Foundry technologies and materials for cast cutting tools.
Cutting tools that are made from wrought HSS are shaped to the required geometries by machining. When machining a great amount of tool material is removed in the form of chips to the wastes and the production time is long. Production of cutting tools by foundry technologies results in dramatic improvements in material saving and production efficiency (Gelin & Chaus, 2007). Since the application of precision casting of cutting tools allows casting near-net-shape work-pieces of tools this reduces the volume of roughing operation and large depth of cut, and consequently, the material consumption. Table 1 and 2 show the material consumption and processing time for the cutting tools produced from wrought HSS bars using machining, and by casting (Caus, 2008).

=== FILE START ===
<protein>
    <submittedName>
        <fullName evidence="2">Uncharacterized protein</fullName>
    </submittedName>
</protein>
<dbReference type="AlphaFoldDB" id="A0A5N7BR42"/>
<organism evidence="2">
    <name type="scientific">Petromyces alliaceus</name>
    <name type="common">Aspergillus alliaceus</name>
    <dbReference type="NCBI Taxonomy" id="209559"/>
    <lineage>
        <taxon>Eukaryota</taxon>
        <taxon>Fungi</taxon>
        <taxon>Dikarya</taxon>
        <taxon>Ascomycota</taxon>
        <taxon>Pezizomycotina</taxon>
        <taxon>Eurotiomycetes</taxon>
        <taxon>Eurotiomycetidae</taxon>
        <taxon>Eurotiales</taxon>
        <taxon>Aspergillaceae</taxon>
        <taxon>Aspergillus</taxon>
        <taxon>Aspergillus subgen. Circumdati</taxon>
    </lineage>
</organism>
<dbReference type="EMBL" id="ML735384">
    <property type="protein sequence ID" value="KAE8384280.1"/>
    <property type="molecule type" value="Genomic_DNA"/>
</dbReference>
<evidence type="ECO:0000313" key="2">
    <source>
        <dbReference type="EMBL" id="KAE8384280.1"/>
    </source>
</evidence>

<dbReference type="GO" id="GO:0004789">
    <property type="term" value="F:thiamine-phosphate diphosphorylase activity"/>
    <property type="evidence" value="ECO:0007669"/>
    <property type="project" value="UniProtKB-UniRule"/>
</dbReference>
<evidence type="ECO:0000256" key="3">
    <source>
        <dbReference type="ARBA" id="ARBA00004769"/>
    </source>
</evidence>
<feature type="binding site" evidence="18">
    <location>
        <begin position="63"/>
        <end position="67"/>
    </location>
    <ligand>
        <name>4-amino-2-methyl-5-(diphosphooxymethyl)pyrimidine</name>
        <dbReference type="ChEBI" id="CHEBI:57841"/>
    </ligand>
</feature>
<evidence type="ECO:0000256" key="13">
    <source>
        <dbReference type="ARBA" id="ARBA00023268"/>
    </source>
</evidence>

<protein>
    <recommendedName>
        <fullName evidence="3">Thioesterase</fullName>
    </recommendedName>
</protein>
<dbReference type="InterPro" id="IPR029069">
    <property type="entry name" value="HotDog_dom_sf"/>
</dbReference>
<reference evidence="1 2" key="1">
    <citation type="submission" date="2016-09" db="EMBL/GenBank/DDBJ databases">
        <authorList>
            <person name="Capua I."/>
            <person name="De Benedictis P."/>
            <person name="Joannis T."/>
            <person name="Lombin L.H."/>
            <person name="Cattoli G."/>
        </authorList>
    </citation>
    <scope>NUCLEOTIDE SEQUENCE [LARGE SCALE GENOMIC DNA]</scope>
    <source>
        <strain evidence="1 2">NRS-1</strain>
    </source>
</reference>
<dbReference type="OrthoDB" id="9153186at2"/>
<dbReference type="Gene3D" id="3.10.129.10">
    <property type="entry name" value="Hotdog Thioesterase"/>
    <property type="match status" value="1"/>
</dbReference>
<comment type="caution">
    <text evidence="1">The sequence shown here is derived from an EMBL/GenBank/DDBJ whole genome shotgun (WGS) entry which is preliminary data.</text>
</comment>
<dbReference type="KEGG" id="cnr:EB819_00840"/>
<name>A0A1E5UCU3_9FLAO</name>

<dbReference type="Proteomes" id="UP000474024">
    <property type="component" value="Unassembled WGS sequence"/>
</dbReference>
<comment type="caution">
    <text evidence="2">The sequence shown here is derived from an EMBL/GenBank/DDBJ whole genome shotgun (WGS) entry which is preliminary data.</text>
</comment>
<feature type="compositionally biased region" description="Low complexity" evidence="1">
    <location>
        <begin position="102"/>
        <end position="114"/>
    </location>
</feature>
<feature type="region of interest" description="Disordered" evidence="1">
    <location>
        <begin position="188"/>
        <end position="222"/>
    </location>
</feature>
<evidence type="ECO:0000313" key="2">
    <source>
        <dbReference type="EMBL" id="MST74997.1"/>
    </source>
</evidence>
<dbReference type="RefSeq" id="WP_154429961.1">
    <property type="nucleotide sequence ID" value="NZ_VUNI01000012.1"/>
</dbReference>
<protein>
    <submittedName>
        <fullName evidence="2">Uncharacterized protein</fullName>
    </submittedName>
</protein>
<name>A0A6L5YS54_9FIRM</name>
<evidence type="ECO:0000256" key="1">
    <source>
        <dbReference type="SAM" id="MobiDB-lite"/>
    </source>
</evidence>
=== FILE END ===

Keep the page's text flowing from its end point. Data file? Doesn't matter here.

Foundry technology provides more effective tool material utilisation because multiple using of a tool scrape is possible when melting charge as well as the use of both wrought wastes and chip briquettes of HSS. It is necessary to emphasise that utilisation of high alloy powder wastes produced upon grinding of hard metals is also possible at melting.
On the other hand, absence of special casting alloys for cutting tool production inhibits broad application of chipper cast tools in industry. As a rule, HSS of conventional chemical composition are usually used as a material for cast cutting tool but their casting and mechanical properties, primarily impact toughness do not suit perfectly. Therefore, in order to exhibit good all-round performance the impact toughness enhancement of as-cast HSS is obligatorily needed.